Pershing Square Capital Management’s Bill Ackman teased his investors, and the media, when he disclosed he had taken sizable stakes in two new positions but declined to name the companies. In a 95-page report, the activist — who craves and invites the spotlight — said in late 2016 he used 4 percent of his capital to invest in what he described as a high-quality global business that “generates predictable, recurring cash flow” and has a “best-in-class management team.” Ackman added that a buying opportunity materialized due to cyclical and macroeconomic concerns despite the company’s strong long-term growth potential. And although Pershing Square has already enjoyed a 22 percent return on the investment through January 24 based on his average cost for the stock, he believes the investment “is still attractive” at its current price.” Hmm.
Ackman also said in early 2017 he plunked down 9 percent of his capital on another position. However, this is all he says about the stock. If Ackman did not take a 5 percent stake in these stocks, he was not required to file a 13D or 13G within ten days after passing that threshold. He also does not need to disclose his quarterly year-end portfolio until February 14, although he could seek a waiver to delay disclosing individual positions. Given that these sizable stakes did not trigger a 13D filing, the targets must be large, recognizable names. Ooh!
Shares of hedge fund favorite Microsoft jumped 2.4 percent, to close at a new 52-week high of $64.79, after the software and cloud computing giant reported second-fiscal-quarter results that came in above expectations. In response, Barclays raised its price target by a buck, to $71.
“Microsoft is executing well against its plan, growing revenue while exhibiting expense discipline,” the investment bank states in a note to clients. “Microsoft’s multi-year journey to become a cloud vendor is finally bearing fruit. Office revenue is growing and was ahead of consensus once again.” At the end of the third quarter, the stock was the fourth-most-popular among hedge funds, with at least 209 holders, according to Novus.com. It was the largest U.S. long holding of ValueAct Capital Management and the second-largest U.S. stock long of Eton Park Capital Management and Adage Capital Partners.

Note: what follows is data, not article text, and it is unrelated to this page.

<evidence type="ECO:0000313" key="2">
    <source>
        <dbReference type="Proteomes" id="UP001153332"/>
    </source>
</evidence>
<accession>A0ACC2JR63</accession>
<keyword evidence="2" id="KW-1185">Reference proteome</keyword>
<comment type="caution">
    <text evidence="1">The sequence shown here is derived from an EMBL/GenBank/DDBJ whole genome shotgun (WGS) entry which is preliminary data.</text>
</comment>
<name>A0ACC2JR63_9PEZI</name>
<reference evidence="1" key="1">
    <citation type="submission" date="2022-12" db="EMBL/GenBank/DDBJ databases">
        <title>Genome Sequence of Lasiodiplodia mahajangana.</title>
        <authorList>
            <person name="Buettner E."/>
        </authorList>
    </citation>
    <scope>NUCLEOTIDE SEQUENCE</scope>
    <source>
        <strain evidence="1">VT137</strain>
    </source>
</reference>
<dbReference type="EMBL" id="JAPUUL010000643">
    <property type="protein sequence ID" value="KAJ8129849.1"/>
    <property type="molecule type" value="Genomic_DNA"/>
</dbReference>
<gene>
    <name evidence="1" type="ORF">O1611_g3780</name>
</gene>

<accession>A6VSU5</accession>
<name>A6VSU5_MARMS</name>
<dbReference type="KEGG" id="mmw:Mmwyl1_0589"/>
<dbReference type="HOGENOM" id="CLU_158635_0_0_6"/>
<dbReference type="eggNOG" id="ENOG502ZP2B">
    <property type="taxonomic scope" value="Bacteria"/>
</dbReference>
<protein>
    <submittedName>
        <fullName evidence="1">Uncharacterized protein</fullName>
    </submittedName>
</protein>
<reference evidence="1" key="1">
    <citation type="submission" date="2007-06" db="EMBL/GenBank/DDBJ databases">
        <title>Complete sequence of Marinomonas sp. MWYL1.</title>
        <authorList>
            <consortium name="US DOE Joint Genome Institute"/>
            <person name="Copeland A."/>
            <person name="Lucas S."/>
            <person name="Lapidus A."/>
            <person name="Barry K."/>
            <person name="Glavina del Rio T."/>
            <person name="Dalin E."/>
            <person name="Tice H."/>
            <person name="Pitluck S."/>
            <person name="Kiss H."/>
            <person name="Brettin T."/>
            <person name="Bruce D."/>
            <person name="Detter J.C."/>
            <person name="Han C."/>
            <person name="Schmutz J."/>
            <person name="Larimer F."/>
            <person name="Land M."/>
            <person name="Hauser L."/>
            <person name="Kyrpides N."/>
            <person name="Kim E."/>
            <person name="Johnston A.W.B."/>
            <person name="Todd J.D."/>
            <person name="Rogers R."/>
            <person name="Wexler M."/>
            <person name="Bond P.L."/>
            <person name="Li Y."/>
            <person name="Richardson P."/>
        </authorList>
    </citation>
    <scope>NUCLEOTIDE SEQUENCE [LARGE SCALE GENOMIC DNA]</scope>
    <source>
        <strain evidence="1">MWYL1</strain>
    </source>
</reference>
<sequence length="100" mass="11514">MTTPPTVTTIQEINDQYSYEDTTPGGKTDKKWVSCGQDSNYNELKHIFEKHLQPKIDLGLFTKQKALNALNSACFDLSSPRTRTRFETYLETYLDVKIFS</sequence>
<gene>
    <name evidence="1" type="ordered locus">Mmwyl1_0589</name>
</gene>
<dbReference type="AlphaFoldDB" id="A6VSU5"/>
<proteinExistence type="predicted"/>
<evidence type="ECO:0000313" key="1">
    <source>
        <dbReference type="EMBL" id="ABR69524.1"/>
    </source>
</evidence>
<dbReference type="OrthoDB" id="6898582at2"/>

UBS raised its price target on Alphabet’s Class C shares from $960 to $980 after the parent of search giant Google reported mostly strong results for the fourth quarter. In a note to clients, the bank said the report “culminated a year in which core Google’s advertising business outran fears of tough comps and the law of the large numbers.” UBS also praised the company’s management. Shares of Google fell 1 percent, to close at $823.31. The C shares were the third most widely-held hedge fund stock, with 221 investors at the end of the third quarter, according to Novus.com.
Credit Suisse raised its price target on Alliance Data Systems from $163 to $174, even though it lowered its estimates for the marketer of affinity credit cards following the fourth quarter earnings report. The bank cut earnings estimates mostly due to a reduced revenue outlook. Credit Suisse raised several concerns about the company’s credit and growth trends. However, the higher price target reflects a higher sum-of-the-parts estimate for the company. Even so, Barclays cut its price target on the stock from $265 to $255 after trimming earnings estimates, even though it noted quarterly results were in line with its expectations. The stock inched up to close at $222.35. ValueAct Capital is the company’s second-largest shareholder.